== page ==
From: Alexander Balaeff (
Date: Wed Aug 13 2014 - 13:12:06 CDT

Josh and John:

Thanks a lot for your informative answers! With the NAMD tag, it works
like a charm (m :) !


On Wed, Aug 13, 2014 at 1:21 PM, John Stone <> wrote:
> Hi,
> There are neverending misunderstandings of the format(s) of PSF files.
> The original PSF formats were those used by CHARMM and XPLOR, both of
> which used (and to a large extent _still_ use) Fortran based I/O that
> depended on fixed column widths for the different fields. Other tools
> such (NAMD is one such example) have implemented variants of the PSF format
> that are more liberal, allowing arbitrary amounts of whitespace between
> records, and other variations such as the use of strings rather than
> numeric indices for some information, and so on. VMD has the challenge of
> correctly parsing all of the different PSF variants that exist in the field,
> and this is made difficult when the individual software packages that
> write these PSF variants do not clearly label them as such.
> To this end, we have changed both NAMD and VMD so that the free-form whitespace
> deliminated PSF variant used by NAMD is clearly labelled as such using the
> new "NAMD" tag, located within the PSF header. This makes the formatting
> distinct from other variants (e.g. CGenFF) generated by CHARMM and
> other tools, and allows VMD to parse all of them correctly. This change
> is in the newest test versions of NAMD and VMD, but is not implemented
> in the prior versions.
> The change became necessary when CGenFF and other
> CHARMM features became widely used, and the existing PSF variants started
> to become otherwise-indistinguishable from each other, from the perspective
> of a PSF file parser reading the first parts of the file header. In any
> case, this is not so much an issue of VMD or any other program having a
> "bug", but rather an issue created by the diversity of format variants that
> live under the "PSF" file format umbrella, combined with the fact that
> the teams of developers of each of the molecular dynamics tools work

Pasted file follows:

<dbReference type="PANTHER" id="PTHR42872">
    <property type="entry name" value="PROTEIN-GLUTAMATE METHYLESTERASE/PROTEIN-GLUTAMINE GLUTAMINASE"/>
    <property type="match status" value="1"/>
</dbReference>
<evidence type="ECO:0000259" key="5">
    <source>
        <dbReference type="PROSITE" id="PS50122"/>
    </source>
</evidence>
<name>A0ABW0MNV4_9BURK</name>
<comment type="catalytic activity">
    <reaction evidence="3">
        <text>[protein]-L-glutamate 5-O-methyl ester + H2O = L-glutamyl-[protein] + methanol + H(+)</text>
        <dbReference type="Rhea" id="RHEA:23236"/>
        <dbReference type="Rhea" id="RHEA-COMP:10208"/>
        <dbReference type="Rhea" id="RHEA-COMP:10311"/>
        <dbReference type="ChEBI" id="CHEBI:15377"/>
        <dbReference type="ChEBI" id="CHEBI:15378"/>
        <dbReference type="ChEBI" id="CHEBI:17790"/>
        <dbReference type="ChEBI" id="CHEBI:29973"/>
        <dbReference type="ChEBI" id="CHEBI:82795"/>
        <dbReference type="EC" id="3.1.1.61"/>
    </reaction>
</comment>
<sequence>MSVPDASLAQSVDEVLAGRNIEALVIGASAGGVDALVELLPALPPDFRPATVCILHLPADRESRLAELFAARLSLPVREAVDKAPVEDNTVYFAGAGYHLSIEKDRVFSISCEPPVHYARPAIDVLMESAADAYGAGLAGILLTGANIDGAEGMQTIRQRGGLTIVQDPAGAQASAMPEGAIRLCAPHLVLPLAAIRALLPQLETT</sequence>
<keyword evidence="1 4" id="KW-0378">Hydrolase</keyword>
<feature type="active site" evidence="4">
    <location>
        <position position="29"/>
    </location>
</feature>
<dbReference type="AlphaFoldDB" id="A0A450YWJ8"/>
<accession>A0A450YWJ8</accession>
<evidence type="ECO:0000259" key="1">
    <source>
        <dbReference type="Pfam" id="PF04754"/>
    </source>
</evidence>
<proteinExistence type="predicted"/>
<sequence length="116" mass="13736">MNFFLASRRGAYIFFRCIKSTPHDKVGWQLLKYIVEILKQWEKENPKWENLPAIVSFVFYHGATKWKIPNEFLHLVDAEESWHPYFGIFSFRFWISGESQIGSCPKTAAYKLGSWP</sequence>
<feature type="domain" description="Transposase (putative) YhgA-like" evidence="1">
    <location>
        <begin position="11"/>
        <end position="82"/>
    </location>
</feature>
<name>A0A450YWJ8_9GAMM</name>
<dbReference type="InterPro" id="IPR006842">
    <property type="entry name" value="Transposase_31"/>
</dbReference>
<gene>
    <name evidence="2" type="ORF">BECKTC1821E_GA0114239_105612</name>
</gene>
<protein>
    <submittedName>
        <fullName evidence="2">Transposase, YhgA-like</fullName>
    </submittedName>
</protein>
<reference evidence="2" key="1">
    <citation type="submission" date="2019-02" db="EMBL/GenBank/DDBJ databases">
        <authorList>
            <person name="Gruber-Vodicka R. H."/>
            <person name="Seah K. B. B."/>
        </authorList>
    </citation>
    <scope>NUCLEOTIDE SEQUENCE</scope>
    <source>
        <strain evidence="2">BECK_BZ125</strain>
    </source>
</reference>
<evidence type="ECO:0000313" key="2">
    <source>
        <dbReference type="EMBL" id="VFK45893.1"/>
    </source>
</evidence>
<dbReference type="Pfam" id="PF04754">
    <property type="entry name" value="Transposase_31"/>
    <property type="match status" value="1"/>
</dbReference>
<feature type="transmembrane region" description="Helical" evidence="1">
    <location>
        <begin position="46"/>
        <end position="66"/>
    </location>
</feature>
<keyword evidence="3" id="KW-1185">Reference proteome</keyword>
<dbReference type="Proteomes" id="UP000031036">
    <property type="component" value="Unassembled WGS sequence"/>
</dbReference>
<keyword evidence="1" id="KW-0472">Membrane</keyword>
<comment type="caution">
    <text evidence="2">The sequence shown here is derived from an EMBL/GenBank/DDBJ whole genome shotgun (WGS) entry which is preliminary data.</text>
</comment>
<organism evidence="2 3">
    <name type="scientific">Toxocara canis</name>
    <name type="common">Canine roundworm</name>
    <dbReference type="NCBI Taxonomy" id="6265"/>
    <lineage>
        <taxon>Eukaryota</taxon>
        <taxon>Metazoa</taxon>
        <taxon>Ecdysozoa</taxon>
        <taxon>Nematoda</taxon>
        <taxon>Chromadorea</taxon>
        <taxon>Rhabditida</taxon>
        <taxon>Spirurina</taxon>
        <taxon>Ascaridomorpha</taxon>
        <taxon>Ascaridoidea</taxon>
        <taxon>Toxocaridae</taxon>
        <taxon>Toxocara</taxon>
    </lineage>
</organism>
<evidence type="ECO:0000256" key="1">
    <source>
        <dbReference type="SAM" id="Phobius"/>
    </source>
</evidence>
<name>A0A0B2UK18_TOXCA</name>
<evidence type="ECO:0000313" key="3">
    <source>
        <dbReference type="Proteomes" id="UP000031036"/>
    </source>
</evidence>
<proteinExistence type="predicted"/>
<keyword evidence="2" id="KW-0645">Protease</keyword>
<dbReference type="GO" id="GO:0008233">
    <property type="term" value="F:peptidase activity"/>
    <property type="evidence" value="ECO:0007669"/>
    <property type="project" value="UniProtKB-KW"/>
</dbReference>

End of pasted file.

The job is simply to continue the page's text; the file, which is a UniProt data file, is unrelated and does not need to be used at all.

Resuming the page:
> largely independently and there is no centralized group of people
> maintaining a unified "PSF" format standard. So for now, and until
> the PSF file format is completely superceded, these issues will likely
> continue to crop up again in the future as further variants are invented.
> Cheers,
> John Stone
> On Wed, Aug 13, 2014 at 12:55:16PM -0400, Josh Vermaas wrote:
>> Hi Alexander,
>> The short answer is to add the NAMD flag to the top of the psf file,
>> which tells VMD to use a whitespace-based file reader instead of a
>> column-delimited one. (PSF NAMD <other flags> instead of PSF <other
>> flags>) Where did this PSF come from? Its been a while since I checked,
>> but I thought VMD handled the usual ways these files get made (CHARMM,
>> using the extended file format) without truncating the columns, although
>> I've been using the beta builds for so long I sometimes forget what bugs
>> are lurking in 1.9.1.
>> -Josh Vermaas
>> On 8/13/14, 11:59 AM, Alexander Balaeff wrote:
>> >Dear VMD gurus:
>> >
>> >Could anyone kindly advise me on the right way to read a PSF file
>> >where the atom types are longer than the classical 4 characters? (for
>> >example, the 5- and 6-letter atom types produced by CGenFF) The
>> >default PSF reader in VMD is apparently column-based so when the
>> >nonstandard PSFs are read, the atomic charges are read incorrectly. Is
>> >there a flag in VMD or the mol command, or maybe a separate plugin,
>> >that would allow one to read the PSFs with CGenFF types?
>> >
>> >Thanks a lot,
>> >
>> >Alexander.
>> >
> --
> NIH Center for Macromolecular Modeling and Bioinformatics
> Beckman Institute for Advanced Science and Technology
> University of Illinois, 405 N. Mathews Ave, Urbana, IL 61801
> Phone: 217-244-3349